Interviews, insight & analysis on digital media & marketing

Learning some new old habits

By James Clifton, MISSION Group Chief Executive

How’s your day? I don’t mean that in the usual sense, as a proxy for your mood, but in the more literal sense of what are your daily habits and rituals and are they conforming to their normal pattern?

I ask because most of us have had our normal daily routine turned upside down due to the constraints of our bizarre Covid 2020 lives. And it looks like the disruption is going to be with us for some time yet. Do not adjust your set: normal service may never be resumed.

It’s frustrating because humans are, largely creatures of habit. We tend to find comfort in routines, be they micro or macro, and the structure these lend our lives allowing us to hang other things off them.  For example: gym on Tuesdays and Thursdays, pizza on Wednesdays, movies on Saturdays. Whatever the specific choices, even the most anarchic soul usually has some habits they repeat, even if it’s just parking in the same spot at their local Tesco.

If you’re of a certain age you may remember the late-period ABBA track, “The Day Before You Came” which documents the passive surrender to a habitual lifestyle. It doesn’t mean the person described is boring or unimaginative. Just that they’ve found a groove that makes things work, that triggers a teeny dopamine release, that makes them happy or at least content and helps the day glide a little more smoothly leaving them time to deal with the random stuff life presents. 

These become our habits. They are part of what makes us uniquely us. People know us by them, for good or bad. And of course, brands get woven into our habits because they are part of our life. The Starbucks espresso every morning. The Pret BLT every lunchtime. The Greggs donut when we’re feeling naughty. 

Brands recognise our habits from their sales data. They predict them, nurture them and ultimately thrive off them. What else is brand loyalty but a habit, borne of repetition and preference, sometimes to such an extent that to favour another brand can feel like treachery, provoking feelings of guilt and remorse?

But most of our old habits have been shattered into a million pieces since March. And the brands that relied on those habits have seen the very foundations of their business shift in ways that they could not control, let alone predict. The impact on both our mental health and on the economic health of entire business sectors – from restaurants to transport, entertainment to fashion – has been devastating.

Of course, we’re now over seven months into this new reality. That’s long enough for us to have developed new habits and routines which are beginning to feel comfortingly familiar, no matter how much we might consciously try to resist.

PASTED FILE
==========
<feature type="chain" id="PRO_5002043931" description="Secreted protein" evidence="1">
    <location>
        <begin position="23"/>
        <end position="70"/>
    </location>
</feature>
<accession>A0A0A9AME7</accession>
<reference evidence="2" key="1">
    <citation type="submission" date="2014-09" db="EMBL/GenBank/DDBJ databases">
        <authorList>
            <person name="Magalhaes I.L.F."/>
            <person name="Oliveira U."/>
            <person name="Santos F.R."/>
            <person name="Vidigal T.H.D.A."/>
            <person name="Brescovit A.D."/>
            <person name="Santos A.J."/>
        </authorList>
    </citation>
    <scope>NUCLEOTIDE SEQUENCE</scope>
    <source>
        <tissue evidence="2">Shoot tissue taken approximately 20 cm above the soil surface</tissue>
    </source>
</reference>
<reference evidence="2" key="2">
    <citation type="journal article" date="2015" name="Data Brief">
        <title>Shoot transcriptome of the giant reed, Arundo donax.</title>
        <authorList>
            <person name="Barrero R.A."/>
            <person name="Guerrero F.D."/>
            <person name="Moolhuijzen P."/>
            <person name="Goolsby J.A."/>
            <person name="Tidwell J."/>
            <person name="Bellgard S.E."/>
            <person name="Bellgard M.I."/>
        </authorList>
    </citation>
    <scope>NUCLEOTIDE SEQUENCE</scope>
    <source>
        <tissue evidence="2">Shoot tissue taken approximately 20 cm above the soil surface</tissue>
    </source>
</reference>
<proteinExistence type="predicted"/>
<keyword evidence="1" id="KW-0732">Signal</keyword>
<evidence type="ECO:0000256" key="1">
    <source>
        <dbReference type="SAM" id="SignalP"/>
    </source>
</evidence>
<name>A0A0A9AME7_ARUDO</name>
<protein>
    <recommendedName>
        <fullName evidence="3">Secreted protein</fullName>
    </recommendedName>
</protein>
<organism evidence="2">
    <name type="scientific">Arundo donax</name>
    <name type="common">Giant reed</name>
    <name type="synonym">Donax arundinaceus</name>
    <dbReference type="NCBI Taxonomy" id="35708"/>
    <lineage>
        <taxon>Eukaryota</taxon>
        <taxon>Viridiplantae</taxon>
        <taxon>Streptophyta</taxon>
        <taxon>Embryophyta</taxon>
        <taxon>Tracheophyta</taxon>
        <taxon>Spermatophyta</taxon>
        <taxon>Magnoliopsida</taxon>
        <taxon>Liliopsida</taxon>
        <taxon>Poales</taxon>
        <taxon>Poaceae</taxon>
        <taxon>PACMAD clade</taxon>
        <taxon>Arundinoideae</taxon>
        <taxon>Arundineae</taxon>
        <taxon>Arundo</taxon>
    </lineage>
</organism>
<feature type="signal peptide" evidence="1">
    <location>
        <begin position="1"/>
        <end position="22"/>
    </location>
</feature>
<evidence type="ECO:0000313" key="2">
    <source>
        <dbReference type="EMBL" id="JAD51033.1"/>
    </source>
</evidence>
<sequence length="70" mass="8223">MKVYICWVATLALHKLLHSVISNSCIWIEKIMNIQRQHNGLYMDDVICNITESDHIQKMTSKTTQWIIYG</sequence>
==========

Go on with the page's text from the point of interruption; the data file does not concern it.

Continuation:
A recent paper, “Habits Without Values,” recently published in Psychological Review concludes, from a study of “digital rodents”, that forming habits is a matter of simply repeating a behavior until it sticks, no matter how little pleasure you derive from it.

You may have managed to carry some of your old routines into your new reality but it’s unlikely that too many have survived. Instead, you probably have new proxies for old favourites: a Peleton bike, say, taking the place of a visit to the gym; an Amazon Prime delivery of a Whole Foods dinner replacing a visit to a local restaurant on date night. Little things but, together, they add up to seismic change. 

What’s missing is a whole bunch of brands – Pret, Yo!, Starbucks, TFL – that used to make up the brand topography of our personal space for many people. There are plenty of others, from fast fashion brands who used to satisfy the nation’s desire for a new “look” to the pub and restaurant chains that used to facilitate our socialising and relaxation hours. All MIA in our WFH world.

The longer it goes on, the more comfortable we get with it, thanks to the in-built human trait of adapting to survive. According to a survey of global workers by Microsoft earlier this year, 71% of people expressed a desire to continue working from home, at least part time, after the pandemic is over. Other studies in the US and Europe have shown similar trends.  We may miss some of our old ways, but we’ve developed new habits that make the current context more bearable.

The question is: if we ever do go back to the way things were, will we – can we – pick up our old habits again? Have our new Covid habits become our installed operating system of life and our old ways permanently overwritten?